Leaders for a better lunch

Junior class representatives try to enact change in the lunchroom


Junior Class Representatives Mazin Nadaf, Ethan Wood, Sathvik Gandi

Scientists have established a link between student success and nutrition. The Parkway South junior representatives have taken it upon themselves to improve the quality of cafeteria food at lunch.

Students at Parkway South are unpleased with the options at lunch. Two years ago, in the year of 2020, South switched lunch companies. Fast forward to today, and some students view the lunches as much lower quality than before. 

The junior class representatives, Ethan Wood, Mazin Nadaf, and Sathvik Gandhi have taken action to make a change for our food options at lunch. They want to prove to South’s administration that students need better quality food for a number of reasons, including improving success in classes.

“South’s lunch food doesn’t help me think in classes,” junior David Smith said.

These plans are not as easy as 1, 2, 3. Wood and Nadaf elaborates on the steps it takes to begin the process. According to them, the first step is to identify the problems and concerns about the lunches. Students have come forward with examples moldy food in the lunchroom, small portions, etc. The second step is figuring out who they need to communicate with to begin changes. The representatives have been in close contact with primarily Assistant Principal Eric Wilhelm. The third step is to find opinions and come up with solutions. They want better and more food options and are also advocating for juniors to be eligible for lunch passes. Finally, the last step is to propose the idea to the administration and get it approved.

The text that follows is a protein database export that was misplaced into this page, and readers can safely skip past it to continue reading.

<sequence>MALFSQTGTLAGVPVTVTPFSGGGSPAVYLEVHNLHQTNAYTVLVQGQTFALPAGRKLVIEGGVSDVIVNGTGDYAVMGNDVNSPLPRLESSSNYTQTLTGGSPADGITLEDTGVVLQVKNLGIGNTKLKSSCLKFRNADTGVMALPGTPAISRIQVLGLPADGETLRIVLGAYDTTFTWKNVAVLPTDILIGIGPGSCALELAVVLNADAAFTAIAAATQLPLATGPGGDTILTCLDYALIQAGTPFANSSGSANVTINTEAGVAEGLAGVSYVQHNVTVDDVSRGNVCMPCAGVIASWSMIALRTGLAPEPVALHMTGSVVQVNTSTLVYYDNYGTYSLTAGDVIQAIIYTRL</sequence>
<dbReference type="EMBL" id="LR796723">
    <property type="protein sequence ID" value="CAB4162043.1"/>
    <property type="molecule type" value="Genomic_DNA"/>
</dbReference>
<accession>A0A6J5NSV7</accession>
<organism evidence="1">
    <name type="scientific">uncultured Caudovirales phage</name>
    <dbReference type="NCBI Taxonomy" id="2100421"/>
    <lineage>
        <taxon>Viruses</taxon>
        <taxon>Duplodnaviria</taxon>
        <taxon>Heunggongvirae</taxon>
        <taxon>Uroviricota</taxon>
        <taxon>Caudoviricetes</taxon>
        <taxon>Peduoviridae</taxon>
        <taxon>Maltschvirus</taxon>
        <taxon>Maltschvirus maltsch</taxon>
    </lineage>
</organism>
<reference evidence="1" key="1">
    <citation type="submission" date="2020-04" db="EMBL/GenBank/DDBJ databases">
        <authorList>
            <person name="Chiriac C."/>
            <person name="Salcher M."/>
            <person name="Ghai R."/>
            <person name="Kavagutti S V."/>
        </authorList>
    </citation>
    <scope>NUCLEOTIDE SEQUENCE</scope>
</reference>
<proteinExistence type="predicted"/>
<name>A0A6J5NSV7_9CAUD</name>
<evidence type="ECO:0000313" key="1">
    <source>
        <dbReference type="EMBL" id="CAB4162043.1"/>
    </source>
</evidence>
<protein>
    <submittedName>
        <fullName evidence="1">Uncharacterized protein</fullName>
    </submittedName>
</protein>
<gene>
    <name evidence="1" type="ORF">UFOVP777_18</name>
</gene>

He also said they have reached out to external resources, including Parkway’s new head chef, Robert G.

Besides the quality of the food, the representatives are also trying to create and change other policies at South, like making juniors eligible for lunch passes. Lunch passes at South are presently only accessible to seniors and mean you can leave school to get lunch elsewhere, and then return before your next class. They are also addressing the restroom policy, which doesn’t allow students to use the restroom during the last few minutes of lunch. 

To change these policies, the representatives prove they have been in contact with Dr. Wilhelm and others, like parkways chefs.

“These plans are already in progress,” Wood states. Wood’s first plan of action was establishing he could make a difference at lunch and disbanding the bathroom policy–students are now able to use the restroom the whole lunch.

Students of Parkway South are tired of consuming unappetizing food at lunch. According to junior Joseph Mallory, the lunch is “Gross and not worth the money in my opinion.”

Wood said the main goal they have for the school is to, “voice and articulate the concerns of the students and staff, and also positively represent our school and classmates as a whole.”